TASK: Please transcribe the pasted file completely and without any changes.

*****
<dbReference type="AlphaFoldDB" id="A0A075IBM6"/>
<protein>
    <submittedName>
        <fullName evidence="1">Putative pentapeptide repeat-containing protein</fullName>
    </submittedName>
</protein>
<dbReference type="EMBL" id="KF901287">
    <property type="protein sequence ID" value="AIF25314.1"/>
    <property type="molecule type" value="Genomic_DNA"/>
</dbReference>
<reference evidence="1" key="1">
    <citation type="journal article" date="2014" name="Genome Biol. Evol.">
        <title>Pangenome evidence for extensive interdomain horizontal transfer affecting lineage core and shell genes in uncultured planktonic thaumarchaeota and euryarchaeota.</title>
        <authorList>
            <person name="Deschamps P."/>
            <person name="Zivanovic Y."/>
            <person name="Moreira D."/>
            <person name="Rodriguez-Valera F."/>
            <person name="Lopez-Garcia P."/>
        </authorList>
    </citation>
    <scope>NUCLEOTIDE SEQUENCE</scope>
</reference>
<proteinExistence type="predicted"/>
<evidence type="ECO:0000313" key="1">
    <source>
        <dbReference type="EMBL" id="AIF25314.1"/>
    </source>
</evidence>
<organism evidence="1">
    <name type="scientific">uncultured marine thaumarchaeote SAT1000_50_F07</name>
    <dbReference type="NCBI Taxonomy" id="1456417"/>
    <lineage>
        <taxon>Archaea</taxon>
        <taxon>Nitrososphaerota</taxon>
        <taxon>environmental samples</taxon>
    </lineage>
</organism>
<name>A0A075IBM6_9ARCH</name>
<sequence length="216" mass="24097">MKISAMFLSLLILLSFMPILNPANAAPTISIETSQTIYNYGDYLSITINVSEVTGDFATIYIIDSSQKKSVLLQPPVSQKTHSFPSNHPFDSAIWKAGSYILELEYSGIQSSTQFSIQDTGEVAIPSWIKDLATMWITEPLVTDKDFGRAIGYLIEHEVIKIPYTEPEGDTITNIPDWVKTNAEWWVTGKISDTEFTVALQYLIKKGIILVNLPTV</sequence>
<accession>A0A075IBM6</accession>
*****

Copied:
<dbReference type="AlphaFoldDB" id="A0A075IBM6"/>
<protein>
    <submittedName>
        <fullName evidence="1">Putative pentapeptide repeat-containing protein</fullName>
    </submittedName>
</protein>
<dbReference type="EMBL" id="KF901287">
    <property type="protein sequence ID" value="AIF25314.1"/>
    <property type="molecule type" value="Genomic_DNA"/>
</dbReference>
<reference evidence="1" key="1">
    <citation type="journal article" date="2014" name="Genome Biol. Evol.">
        <title>Pangenome evidence for extensive interdomain horizontal transfer affecting lineage core and shell genes in uncultured planktonic thaumarchaeota and euryarchaeota.</title>
        <authorList>
            <person name="Deschamps P."/>
            <person name="Zivanovic Y."/>
            <person name="Moreira D."/>
            <person name="Rodriguez-Valera F."/>
            <person name="Lopez-Garcia P."/>
        </authorList>
    </citation>
    <scope>NUCLEOTIDE SEQUENCE</scope>
</reference>
<proteinExistence type="predicted"/>
<evidence type="ECO:0000313" key="1">
    <source>
        <dbReference type="EMBL" id="AIF25314.1"/>
    </source>
</evidence>
<organism evidence="1">
    <name type="scientific">uncultured marine thaumarchaeote SAT1000_50_F07</name>
    <dbReference type="NCBI Taxonomy" id="1456417"/>
    <lineage>
        <taxon>Archaea</taxon>
        <taxon>Nitrososphaerota</taxon>
        <taxon>environmental samples</taxon>
    </lineage>
</organism>
<name>A0A075IBM6_9ARCH</name>
<sequence length="216" mass="24097">MKISAMFLSLLILLSFMPILNPANAAPTISIETSQTIYNYGDYLSITINVSEVTGDFATIYIIDSSQKKSVLLQPPVSQKTHSFPSNHPFDSAIWKAGSYILELEYSGIQSSTQFSIQDTGEVAIPSWIKDLATMWITEPLVTDKDFGRAIGYLIEHEVIKIPYTEPEGDTITNIPDWVKTNAEWWVTGKISDTEFTVALQYLIKKGIILVNLPTV</sequence>
<accession>A0A075IBM6</accession>